Evidence on microcredit for the ultra-poor: GSDRC Helpdesk Research Report
Conventional microcredit models can be adapted to meet the needs of the ultra-poor, across the following areas: identifying and removing barriers to participation; monitoring; flexible loan conditions; supervision, training and support; linking economic strengthening with other services; and providing a ladder of financial services. Microfinance institutions (MFIs) face trade-offs between pursuing profit and reaching the poorest; some programmes serving the poorest may not be financially sustainable without additional support.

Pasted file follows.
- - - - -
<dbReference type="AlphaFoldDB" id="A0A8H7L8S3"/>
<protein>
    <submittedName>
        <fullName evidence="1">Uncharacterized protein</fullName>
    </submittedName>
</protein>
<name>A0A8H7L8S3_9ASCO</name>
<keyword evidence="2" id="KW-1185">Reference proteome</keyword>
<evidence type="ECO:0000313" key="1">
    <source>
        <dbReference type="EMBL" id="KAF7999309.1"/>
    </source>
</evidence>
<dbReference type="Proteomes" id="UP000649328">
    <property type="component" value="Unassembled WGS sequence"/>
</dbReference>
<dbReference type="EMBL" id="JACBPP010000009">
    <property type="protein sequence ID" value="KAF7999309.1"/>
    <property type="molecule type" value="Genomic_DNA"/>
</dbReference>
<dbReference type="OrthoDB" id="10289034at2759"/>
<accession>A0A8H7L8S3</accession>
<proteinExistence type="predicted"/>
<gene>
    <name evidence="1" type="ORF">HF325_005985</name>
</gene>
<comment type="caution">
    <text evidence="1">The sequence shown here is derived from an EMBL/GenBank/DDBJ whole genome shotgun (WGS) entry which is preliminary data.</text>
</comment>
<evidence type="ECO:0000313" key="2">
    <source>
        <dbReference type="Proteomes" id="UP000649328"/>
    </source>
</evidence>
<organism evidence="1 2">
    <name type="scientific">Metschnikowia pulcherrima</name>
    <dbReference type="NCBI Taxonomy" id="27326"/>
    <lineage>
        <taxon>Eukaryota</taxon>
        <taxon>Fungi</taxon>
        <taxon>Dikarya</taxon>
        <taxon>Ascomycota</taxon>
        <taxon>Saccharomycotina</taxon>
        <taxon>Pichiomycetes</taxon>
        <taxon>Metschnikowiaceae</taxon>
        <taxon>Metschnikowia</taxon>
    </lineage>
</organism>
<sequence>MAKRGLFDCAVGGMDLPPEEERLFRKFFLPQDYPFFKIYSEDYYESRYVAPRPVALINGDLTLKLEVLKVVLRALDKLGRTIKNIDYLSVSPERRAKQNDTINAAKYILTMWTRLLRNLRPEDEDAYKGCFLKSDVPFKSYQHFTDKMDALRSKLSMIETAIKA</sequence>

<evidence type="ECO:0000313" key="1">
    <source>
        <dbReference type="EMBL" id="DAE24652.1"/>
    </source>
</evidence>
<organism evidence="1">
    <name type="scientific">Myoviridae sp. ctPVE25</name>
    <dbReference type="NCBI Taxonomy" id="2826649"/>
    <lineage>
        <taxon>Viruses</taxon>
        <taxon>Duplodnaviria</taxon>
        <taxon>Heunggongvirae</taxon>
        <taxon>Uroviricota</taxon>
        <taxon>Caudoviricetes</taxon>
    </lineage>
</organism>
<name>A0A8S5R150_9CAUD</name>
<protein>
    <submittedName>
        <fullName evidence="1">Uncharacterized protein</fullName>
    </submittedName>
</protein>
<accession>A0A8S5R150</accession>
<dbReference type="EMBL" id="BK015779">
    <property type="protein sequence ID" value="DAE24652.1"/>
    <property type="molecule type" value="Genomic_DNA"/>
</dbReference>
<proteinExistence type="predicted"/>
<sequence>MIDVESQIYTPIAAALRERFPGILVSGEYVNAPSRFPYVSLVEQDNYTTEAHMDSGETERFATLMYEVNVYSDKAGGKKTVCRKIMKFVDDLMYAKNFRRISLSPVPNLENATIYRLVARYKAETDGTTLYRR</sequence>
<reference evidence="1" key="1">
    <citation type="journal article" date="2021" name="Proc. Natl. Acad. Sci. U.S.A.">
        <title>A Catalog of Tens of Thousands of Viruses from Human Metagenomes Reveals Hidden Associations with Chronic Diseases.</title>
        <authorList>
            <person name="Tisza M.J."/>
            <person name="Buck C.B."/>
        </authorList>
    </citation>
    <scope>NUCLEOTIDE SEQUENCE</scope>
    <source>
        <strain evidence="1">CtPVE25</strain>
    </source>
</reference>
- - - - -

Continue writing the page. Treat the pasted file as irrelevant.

A number of ‘graduation programmes’ aim to bridge traditional re-distribution schemes and conventional microfinance programmes. They help participants to graduate to using mainstream microfinance services, via the transfer of income-generating assets, food aid, health services and skills training. There is a growing evidence base on the impact of these types of programmes.
This brief report is organised in four sections:
- it summarises evidence on the impact of microcredit for the ultra-poor
- it presents findings on supply-side design of microcredit for the ultra-poor
- it focuses on apex funds for the ultra-poor
- it summarises evidence on the approach to graduating the ultra-poor into microcredit